President Donald Trump emerged from an Oval Office meeting with a top North Korean nuclear negotiator on Friday with the news that he would yet again meet with Kim Jong Un.
“President Donald J. Trump will meet with Kim Yong Chol, Vice Chairman of the Workers Party of Korea and Chairman of the Korea Asia Pacific Peace Committee, today at 12:15pm in the Oval Office. They will discuss relations between the two countries and continued progress on North Korea’s final, fully verified denuclearization,” White House Press Secretary Sarah Huckabee Sanders told pool reporters.
The news comes as the White House admits stalled progress on Pyongyang removing its nuclear weapons, which was the stated goal of its North Korean diplomatic engagement.
Trump, who said he had not slept the night before, emerged from the first summit with Kim resolute in his belief that North Korea would denuclearize, despite getting no such promises on paper.
In the intervening six months, North Korea has taken no such actions and continues to build missiles.
While Trump and Kim continue to refer to improved bilateral relations, recent talk out of North Korea has indicated the US’s worst fears: that North Korea isn’t serious about denuclearizing and is using talks to ease sanctions pressure.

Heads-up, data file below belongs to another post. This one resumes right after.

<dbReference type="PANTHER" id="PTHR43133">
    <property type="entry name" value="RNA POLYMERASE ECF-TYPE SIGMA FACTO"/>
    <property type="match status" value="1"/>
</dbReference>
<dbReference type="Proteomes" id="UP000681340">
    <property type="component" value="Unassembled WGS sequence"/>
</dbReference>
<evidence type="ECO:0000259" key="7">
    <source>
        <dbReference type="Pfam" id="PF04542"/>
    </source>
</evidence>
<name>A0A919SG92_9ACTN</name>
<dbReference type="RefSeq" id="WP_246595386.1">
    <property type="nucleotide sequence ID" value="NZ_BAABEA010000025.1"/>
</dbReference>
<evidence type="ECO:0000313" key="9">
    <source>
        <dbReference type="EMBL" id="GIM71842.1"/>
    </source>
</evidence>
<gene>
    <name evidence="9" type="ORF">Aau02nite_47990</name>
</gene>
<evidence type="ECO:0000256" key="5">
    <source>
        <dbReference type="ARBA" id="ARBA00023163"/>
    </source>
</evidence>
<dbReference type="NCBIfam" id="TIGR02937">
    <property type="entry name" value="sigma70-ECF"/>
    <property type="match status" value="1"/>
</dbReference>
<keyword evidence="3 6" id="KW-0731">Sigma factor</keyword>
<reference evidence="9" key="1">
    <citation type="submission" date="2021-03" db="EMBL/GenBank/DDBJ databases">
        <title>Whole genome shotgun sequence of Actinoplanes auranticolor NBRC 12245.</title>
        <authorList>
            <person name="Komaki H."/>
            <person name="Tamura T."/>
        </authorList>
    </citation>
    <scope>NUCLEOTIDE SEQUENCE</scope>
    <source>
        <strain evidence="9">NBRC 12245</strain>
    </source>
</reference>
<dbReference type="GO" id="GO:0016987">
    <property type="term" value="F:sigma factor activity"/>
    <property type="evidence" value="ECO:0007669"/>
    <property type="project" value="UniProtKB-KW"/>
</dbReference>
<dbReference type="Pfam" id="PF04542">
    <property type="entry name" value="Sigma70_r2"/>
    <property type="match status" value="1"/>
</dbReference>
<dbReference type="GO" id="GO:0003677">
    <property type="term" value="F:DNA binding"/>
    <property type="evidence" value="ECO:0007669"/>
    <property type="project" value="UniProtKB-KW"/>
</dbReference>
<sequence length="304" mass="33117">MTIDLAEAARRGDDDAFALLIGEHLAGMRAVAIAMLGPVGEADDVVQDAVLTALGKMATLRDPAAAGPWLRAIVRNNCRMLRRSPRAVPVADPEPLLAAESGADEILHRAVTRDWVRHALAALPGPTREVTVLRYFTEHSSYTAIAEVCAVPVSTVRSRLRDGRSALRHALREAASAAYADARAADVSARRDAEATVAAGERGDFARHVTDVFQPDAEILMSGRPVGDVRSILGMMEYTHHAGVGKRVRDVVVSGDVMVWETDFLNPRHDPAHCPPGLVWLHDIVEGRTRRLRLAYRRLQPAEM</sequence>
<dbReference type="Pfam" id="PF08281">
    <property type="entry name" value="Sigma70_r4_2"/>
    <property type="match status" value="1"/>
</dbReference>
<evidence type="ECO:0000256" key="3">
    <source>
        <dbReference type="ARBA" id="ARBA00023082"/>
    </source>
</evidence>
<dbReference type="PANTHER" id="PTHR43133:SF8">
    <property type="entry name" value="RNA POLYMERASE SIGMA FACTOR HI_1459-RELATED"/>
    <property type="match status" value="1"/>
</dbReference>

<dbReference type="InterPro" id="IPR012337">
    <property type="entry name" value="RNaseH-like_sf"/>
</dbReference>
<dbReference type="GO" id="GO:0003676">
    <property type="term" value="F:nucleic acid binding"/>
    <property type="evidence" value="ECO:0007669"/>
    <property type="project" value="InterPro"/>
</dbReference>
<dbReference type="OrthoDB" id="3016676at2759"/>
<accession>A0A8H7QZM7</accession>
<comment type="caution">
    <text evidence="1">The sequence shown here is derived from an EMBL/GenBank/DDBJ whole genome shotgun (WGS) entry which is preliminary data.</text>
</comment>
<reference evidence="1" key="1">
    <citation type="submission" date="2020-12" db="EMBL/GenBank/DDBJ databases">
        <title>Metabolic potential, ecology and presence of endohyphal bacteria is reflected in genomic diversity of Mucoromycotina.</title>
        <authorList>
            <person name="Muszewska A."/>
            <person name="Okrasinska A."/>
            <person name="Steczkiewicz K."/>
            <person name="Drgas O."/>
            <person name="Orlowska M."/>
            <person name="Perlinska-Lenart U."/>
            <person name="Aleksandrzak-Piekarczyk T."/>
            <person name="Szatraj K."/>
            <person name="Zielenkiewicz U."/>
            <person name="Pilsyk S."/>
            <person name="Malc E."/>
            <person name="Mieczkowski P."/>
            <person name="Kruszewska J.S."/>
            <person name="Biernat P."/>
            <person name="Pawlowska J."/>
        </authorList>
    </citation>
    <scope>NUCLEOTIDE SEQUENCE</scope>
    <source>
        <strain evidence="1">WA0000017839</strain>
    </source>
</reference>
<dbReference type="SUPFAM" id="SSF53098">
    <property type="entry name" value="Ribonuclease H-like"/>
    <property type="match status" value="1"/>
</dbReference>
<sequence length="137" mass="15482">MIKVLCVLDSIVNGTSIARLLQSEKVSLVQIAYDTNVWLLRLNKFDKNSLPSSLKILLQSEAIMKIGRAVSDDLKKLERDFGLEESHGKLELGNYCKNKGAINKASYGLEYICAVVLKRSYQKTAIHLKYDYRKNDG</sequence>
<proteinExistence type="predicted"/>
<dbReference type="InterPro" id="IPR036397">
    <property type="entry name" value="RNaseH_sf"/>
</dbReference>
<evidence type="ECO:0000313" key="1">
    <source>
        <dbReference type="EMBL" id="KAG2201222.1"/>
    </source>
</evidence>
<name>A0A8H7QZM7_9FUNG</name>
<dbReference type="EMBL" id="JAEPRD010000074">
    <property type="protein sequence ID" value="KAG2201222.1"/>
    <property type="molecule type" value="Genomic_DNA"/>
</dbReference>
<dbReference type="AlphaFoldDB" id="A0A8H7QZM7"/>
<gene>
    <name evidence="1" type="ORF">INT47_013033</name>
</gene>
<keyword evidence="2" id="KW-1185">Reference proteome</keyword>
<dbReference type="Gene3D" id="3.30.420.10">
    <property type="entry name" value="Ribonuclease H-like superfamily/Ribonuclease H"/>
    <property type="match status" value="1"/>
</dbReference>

Building global support for sanctions enforcement on North Korea represented an early success of Trump’s presidency, but since Trump met with Kim, trade with North Korea has resumed. China, especially, has relaxed its sanctions enforcement towards Pyongyang.
In January, Kim met with Chinese President Xi Jinping and expressed a desire to hold a second, more productive summit with Trump.
So far, North Korea has not agreed to take any meaningful steps towards denuclearization. Recently, North Korea stated essentially that the US must denuclearize and withdraw its forces from South Korea and Japan to secure any concessions from Pyongyang.
Experts dismiss the idea that the US would denuclearize as a nonstarter.
In 2017, the world saw the US and North Korea reach the brink of war, with both sides trading nuclear threats.
Since 2018, North Korea has not tested a single missile or nuclear device, and Trump has sharply reduced US war games with South Korea, a key irritant in the relationship with Pyongyang.